Today is my stop on the blog tour for The Slaughter of Leith Hall by Lexie Conyngham. I have an excerpt from this book for you.
WHAT’S THE BOOK ABOUT
‘See, Charlie, it might be near twenty year since Culloden, but there’s plenty hard feelings still amongst the Jacobites, and no so far under the skin, ken?‘
Charlie Rob has never thought of politics, nor strayed far from his Aberdeenshire birthplace. But when John Leith of Leith Hall takes him under his wing, his life changes completely. Soon he is far from home, dealing with conspiracy and murder, and lost in a desperate hunt for justice.
A 17th-century whodunnit – It’s 1653 and Lady Jane Tremayne has inherited the estate of her late husband. When a young woman is raped, as Lady of the Manor she decides to investigate, assisted by her closest friend, Lady Olivia Courtney. Then the stakes are raised when the rapist strikes again. More than just a whodunnit, this is an absorbing tale of a brave woman living in dangerous and unique times.
“All around me, my friends are talking, joking, laughing. Outside is the camp, the barbed wire, the guard towers, the city, the country that hates us.
We are not free.
But we are not alone.”
From New York Times best-selling and acclaimed author Traci Chee comes We Are Not Free, the collective account of a tight-knit group of young Nisei, second-generation Japanese American citizens, whose lives are irrevocably changed by the mass U.S. incarcerations of World War II.
Fourteen teens who have grown up together in Japantown, San Francisco.
Fourteen teens who form a community and a family, as interconnected as they are conflicted.
Fourteen teens whose lives are turned upside down when over 100,000 people of Japanese ancestry are removed from their homes and forced into desolate incarceration camps.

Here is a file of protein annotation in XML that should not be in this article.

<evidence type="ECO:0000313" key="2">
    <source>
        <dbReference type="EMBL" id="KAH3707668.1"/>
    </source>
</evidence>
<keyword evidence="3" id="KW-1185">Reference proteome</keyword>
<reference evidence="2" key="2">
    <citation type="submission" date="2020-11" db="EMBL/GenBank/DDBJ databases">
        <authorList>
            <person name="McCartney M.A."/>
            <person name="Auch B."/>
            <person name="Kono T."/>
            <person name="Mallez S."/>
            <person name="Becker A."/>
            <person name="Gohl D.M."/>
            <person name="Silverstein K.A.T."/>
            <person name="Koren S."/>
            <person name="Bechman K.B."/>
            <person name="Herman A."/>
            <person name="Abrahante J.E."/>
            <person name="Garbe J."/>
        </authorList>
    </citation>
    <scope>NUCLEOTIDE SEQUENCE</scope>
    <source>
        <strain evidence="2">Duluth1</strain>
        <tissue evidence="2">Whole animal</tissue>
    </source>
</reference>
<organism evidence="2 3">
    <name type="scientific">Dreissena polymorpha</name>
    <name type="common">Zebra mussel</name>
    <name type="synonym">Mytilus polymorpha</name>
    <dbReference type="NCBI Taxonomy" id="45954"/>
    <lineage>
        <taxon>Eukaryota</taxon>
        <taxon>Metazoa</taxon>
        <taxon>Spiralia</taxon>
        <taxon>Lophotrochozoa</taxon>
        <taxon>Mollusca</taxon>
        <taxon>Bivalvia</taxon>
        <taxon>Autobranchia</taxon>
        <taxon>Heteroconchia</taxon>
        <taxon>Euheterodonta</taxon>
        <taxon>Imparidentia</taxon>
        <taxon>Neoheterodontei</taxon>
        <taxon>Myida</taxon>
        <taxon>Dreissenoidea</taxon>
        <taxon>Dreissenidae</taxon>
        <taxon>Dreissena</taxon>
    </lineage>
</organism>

In a world that seems determined to hate them, these young Nisei must rally together as racism and injustice threaten to pull them apart.
Captain Charles Maddox returns secretly to London from an exile in disgrace only to be arrested, imprisoned, and threatened with the death penalty. He is rescued by a shadowy government agency called the Map Room who give him a choice: return to prison or become an agent, codenamed Sterling, and help them uncover a government conspiracy connected to the Ripper murders.
Led by the coolly calculating Milady and her associate Collier, and aided by fellow agent Church and mechanical computer expert Patience, the freshly appointed Agent Sterling must rapidly learn his new trade if he is to survive the murky and violent fringes of Victorian life and uncover a secret that threatens the Empire itself.
Set in 1896 in an alternative Victorian timeline where mechanical computers are a part of everyday life, The Sterling Directive blends fact and fiction to create a gripping thriller for fans of espionage and historical adventure alike.
In 1824, a young man buttons up his redcoat and goes to war. Amidst the blood and devastation, he discovers a magical power which can save memory from the ravages of time.
1867 and a woman, living above a watch shop, meets two men who will change her life forever. As she ventures further into a world of séance and mysticism, she must decide whether to trust her own eyes.
In the present day, a rebellious artist finds herself photographing stillbirths for a living. At Little Angels, it’s not about what you can take from a picture, but what you can give.
The story of three lives, spanning the history of photography and our relationship with mortality.
Kanzashi by Christopher Kincaid is an absorbing read about a maiko’s struggle to find her place in the world.
WHAT IS THE BOOK ABOUT
Geikos are women skilled in the art of entertaining men with dancing, singing, pouring drinks, and telling stories. Maikos are apprentice geikos.
Mameko is one such maiko, training to be a geiko under the stern guidance of her mother. Her calendar is choc-a-bloc with training, appointments, and other social demands of a maiko. Being a daughter of a prominent geiko family, everyone thinks life is easy for her. However, only Mameko knows how hard she works.
Amid all these, one of Mameko’s patrons, Mr. Funaki (who is also an important politician), is murdered with her hairpin stuck in his throat, thus, making her the prime suspect. She must resist the police’s effort to make her confess to the crime and find the true killer, or else her dream of becoming a geiko will never be fulfilled.